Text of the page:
While I was disappointed, I completely understood. His assessment mirrored what I do every day in the office. At the beginning and end of every visit, we guide our patients through a movement assessment called the Selective Functional Movement Assessment (SFMA). We do this to determine our patient’s capacity of the most basic and foundational movements. Can they flex, extend and rotate their head, neck and torso with full range of motion and without pain? Can they stand on one leg without falling over? Are they able to squat? These basic movements lay the foundation for the more complex movement patterns that occur in life and in sport. When the simple movements are dysfunctional, everything built on that foundation will be suspect, and only a matter of time before repetition and load lead to injury. Similar to my prospective home, only time stands in between a problematic foundation and a major problem that needs fixing.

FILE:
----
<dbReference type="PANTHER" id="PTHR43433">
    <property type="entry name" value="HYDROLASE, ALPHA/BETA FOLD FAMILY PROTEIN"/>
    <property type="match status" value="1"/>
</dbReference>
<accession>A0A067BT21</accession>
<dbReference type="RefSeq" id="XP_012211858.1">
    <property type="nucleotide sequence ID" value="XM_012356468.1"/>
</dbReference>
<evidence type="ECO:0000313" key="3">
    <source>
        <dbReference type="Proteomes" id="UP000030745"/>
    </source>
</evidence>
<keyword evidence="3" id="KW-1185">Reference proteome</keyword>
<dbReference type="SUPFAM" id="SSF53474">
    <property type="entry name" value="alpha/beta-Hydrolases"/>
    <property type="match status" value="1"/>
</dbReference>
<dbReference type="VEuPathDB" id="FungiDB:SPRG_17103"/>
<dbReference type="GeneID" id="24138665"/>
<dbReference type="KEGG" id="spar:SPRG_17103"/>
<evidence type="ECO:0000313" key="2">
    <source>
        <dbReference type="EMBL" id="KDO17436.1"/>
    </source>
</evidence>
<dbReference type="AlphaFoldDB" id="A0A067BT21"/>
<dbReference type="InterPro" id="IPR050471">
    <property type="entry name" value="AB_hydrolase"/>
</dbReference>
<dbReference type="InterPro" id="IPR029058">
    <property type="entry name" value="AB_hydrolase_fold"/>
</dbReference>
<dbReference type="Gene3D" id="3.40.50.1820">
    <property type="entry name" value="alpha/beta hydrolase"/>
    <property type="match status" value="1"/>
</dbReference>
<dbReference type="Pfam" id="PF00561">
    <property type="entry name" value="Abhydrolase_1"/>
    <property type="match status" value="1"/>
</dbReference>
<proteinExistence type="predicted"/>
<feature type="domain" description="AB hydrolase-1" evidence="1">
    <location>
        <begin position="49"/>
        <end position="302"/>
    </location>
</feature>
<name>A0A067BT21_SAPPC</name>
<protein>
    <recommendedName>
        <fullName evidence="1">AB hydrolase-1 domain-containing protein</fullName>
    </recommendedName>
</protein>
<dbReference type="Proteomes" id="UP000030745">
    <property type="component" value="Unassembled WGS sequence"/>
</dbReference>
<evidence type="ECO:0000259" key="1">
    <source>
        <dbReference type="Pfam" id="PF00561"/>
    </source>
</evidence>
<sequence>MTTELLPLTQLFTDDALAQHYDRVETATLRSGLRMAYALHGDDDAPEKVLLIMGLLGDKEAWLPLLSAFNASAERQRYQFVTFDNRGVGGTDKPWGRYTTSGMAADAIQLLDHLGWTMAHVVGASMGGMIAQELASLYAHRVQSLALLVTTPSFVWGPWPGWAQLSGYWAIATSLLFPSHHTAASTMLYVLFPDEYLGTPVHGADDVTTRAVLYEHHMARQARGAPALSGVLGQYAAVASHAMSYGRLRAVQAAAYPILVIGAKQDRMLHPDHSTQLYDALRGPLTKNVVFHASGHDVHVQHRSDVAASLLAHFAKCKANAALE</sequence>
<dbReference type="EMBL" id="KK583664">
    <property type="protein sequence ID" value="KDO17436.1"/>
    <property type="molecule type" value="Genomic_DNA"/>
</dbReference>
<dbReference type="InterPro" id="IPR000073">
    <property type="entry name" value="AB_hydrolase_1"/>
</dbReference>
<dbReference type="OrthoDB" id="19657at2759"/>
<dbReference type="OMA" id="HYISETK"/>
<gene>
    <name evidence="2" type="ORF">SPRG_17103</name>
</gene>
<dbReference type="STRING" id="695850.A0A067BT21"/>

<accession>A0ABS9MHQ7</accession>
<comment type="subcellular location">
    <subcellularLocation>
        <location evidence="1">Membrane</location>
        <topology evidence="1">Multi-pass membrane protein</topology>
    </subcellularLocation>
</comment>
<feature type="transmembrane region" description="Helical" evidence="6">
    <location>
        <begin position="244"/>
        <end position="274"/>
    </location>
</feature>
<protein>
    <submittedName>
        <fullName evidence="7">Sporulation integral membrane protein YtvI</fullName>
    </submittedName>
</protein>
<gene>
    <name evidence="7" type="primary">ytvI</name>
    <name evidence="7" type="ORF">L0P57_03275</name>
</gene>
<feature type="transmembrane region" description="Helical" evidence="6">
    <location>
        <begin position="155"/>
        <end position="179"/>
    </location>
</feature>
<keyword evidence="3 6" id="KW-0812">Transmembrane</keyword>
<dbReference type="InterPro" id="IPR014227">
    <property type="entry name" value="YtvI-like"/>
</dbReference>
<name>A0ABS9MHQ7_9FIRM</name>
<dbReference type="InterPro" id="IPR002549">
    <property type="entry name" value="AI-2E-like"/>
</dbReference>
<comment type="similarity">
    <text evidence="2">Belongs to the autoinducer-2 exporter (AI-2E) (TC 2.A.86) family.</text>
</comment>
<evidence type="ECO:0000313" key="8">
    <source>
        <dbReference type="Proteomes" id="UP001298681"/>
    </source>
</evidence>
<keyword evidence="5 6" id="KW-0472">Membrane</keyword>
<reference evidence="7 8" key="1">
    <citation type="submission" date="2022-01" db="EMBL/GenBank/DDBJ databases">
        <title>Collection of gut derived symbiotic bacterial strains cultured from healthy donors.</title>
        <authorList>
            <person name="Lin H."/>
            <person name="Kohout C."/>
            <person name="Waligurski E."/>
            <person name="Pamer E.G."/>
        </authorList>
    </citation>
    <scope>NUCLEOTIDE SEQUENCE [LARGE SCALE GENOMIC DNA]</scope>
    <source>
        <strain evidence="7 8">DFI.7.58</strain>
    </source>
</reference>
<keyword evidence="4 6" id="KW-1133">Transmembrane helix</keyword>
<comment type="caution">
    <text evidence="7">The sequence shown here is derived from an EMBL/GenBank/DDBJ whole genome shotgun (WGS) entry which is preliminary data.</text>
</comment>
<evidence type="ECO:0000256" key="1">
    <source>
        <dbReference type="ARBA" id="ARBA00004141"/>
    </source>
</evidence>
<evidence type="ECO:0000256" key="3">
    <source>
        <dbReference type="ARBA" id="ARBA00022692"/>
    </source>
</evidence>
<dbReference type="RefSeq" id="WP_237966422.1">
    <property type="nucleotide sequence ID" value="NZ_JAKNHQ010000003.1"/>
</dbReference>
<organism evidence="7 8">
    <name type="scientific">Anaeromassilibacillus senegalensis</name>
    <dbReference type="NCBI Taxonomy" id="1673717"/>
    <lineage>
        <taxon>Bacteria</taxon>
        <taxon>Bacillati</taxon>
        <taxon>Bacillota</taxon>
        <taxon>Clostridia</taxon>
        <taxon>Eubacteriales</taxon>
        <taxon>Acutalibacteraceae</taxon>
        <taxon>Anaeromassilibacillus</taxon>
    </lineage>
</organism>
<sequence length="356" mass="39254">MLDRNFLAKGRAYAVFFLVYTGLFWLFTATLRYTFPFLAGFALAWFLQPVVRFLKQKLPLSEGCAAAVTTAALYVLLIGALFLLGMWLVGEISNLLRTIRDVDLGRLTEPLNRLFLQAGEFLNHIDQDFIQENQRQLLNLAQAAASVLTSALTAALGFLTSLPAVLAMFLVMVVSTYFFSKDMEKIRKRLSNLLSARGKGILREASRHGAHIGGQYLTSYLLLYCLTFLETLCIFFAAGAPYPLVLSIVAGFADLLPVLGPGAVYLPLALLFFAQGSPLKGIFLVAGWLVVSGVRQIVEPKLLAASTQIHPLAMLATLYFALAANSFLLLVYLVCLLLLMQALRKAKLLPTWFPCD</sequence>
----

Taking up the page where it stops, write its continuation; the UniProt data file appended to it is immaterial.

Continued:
Thankfully, the basic movements of the human body can be much easier to evaluate and fix than the foundation of a house. To differentiate between the two, let’s talk about why these building block movements might be suboptimal. Every joint, muscle, ligament and tendon in the body has a set of responsibilities, all of which are modulated by the brain. When something isn’t quite working properly, the brain seamlessly creates compensatory survival strategies to help us make up for the deficit. The issue occurs when we perpetuate that survival strategy over time, and adopt that strategy as our new normal. When these patterns become problematic, they essentially require a reprogramming or reboot back to normal. That is where we come in.